THEY are the defending Women’s SBL champions and once again regular season champions in 2019, but there’s plenty different at Lakeside Lightning to 12 months ago with coach Craig Mansfield hoping it clicks when it matters most.
Lakeside was the dominant team in the Women’s SBL losing only once on the way to the Grand Final and that included dominating their match ups in the playoffs firstly up against the Perry Lakes Hawks and then the Kalamunda Eastern Suns.
They were pushed to the brink in the Grand Final before scoring the game’s last 21 points to win the championship in stunning fashion.
Attempting to go back-to-back is never easy and that’s why Mansfield wanted to keep as much of his core group together as possible, which he’s done with Courtney Mansfield, Jess Van Schie, Jae Flynn, Tiahrn Flynn, Courtney Green and Ash Grant all back.
But the three changes are the three most significant with Sam Roscoe, Ali Schwagmeyer and Sydnee Fipps all moving on creating quite the different make up of the Lightning team with them replaced by two bigs Ellyce Ironmonger and Hannah Stewart, and import point guard GeAnna Lualu-Summers.
That has changed the make up of the Lightning roster with them significantly bigger particularly when Stewart, Ironmonger and Grant are on the court at the one time as opposed to one who was based on the guard strength led by Schwagmeyer and Fipps.
Given Stewart has only been available for 10 games in the back end of the season, it is still somewhat of a work in progress for the Lightning as they now enter the finals from first place ahead of a quarter-final match up with the Kalamunda Eastern Suns starting Friday night at Lakeside Recreation Centre.
Coach Craig Mansfield has liked a lot of what he’s seen in terms of how things are coming together even if losing the last two weeks to Perry Lakes and Rockingham wasn’t quite ideal entering the finals.
“We are still kind of finding our feet and there’s some huge benefits to having the additional size, and we’ve seen that in some games, and in other games we haven’t been able to make it work as well on both ends of the court,” Mansfield said.
“I think the coaches are getting a good feel for when to play certain rotations and it should set us in really good stead for the finals. It looks promising at the moment and it has just been enjoyable to mix it up and change the dynamic and everything like that.
“We have to make sure we play big at the right time and play small at the right time, and whoever’s on the floor we have to be able to shift our feet, guard dribble penetration and make sure we are back on defence. We have to take care of those things and then just get the rotations and balance right at the correct times.”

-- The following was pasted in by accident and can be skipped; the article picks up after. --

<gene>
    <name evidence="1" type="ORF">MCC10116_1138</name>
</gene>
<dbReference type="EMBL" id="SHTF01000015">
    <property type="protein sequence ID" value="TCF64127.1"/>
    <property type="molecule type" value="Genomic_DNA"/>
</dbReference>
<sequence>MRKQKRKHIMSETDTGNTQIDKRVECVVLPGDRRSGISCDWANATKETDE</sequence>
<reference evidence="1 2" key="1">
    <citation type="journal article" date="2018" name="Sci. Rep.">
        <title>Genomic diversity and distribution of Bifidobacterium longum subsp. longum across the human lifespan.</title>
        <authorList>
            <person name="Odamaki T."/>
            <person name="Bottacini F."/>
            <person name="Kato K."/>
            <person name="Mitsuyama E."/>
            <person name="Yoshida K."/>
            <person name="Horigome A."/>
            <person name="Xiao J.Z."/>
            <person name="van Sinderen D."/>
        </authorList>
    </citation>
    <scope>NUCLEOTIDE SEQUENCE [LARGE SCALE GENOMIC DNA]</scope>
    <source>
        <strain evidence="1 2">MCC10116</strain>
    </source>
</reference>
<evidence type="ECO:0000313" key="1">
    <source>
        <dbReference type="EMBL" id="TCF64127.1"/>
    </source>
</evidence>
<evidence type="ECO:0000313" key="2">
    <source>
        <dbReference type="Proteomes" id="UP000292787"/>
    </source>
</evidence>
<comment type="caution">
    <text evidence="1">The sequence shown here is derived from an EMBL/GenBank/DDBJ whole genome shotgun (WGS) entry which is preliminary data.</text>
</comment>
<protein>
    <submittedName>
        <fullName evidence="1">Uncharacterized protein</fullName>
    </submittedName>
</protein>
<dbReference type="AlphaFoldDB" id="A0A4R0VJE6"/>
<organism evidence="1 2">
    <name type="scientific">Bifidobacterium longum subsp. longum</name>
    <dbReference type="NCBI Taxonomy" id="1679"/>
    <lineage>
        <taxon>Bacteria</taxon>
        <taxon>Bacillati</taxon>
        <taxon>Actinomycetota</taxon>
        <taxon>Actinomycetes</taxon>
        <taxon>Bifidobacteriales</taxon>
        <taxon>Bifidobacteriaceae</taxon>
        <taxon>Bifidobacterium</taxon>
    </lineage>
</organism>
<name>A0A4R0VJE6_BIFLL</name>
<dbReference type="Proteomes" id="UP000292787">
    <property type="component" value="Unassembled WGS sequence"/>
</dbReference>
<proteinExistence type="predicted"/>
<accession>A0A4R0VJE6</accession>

The potential that the three-pronged threat of bigs can provide the Lakeside could very well be what wins them the championship if all goes right, which is certainly the hope and aim that Mansfield had when he brought them together.
When Roscoe decided to not return after last year’s championship, Ellyce Ironmonger became a target for Mansfield and she’s produced a tremendous season putting up 9.6 points, 9.0 rebounds and 2.7 assists while also showing her shooting range.
Ash Grant has produced another strong season too putting up 15.1 points and 9.7 rebounds but how Hannah Stewart fitted in was always going to likely determine how Lakeside performance overall in 2019.
That wasn’t so much the pressure on her to put up big numbers, but just in terms of how the chemistry worked with three bigs at the centre of a lot of what the Lightning were doing.
As it’s turned out, Stewart has fitted in well putting up 16.6 points and 7.0 rebounds but the Lightning have only gone 5-5 in the 10 games she has played.
Despite that, Mansfield is confident that she will click with the team when it matters most now hopefully for his sake over the next five weeks even if there was a couple of games she missed due to unforeseen circumstances.
“Hannah’s mother-in-law passed away so she went home for nine days after our Wolves games. I told her I would be completely changing the playbook while she was away which scared her a little bit, but I was only joking,” Mansfield said.
“It’s unfortunate obviously for her to have to deal with it and we just sent her off with our best wishes knowing that when she got back we’d have up to seven weeks for us to put our best feet forward.
“She has done a fantastic job to settle in here, though, and she can play at the level I expected, and in some ways she’s better than I expected. I give her a lot of credit because she played a very specific role in college for four years and there wasn’t a lot of deviating from her role and what her spots were.
“Everything that I’ve asked her to do is different whether it’s the lanes to run, the spots to get to on the floor, the shot selection or the defensive coverage. But she has adapted and shown every week progression and improvement.
“In the Wolves games, that was a pretty good indication when that night she was far and away our best player on both ends of the floor. The combination of her, Ellyce and Ash gives us three girls with size but also mobility, shooting and some flexibility with what we do.”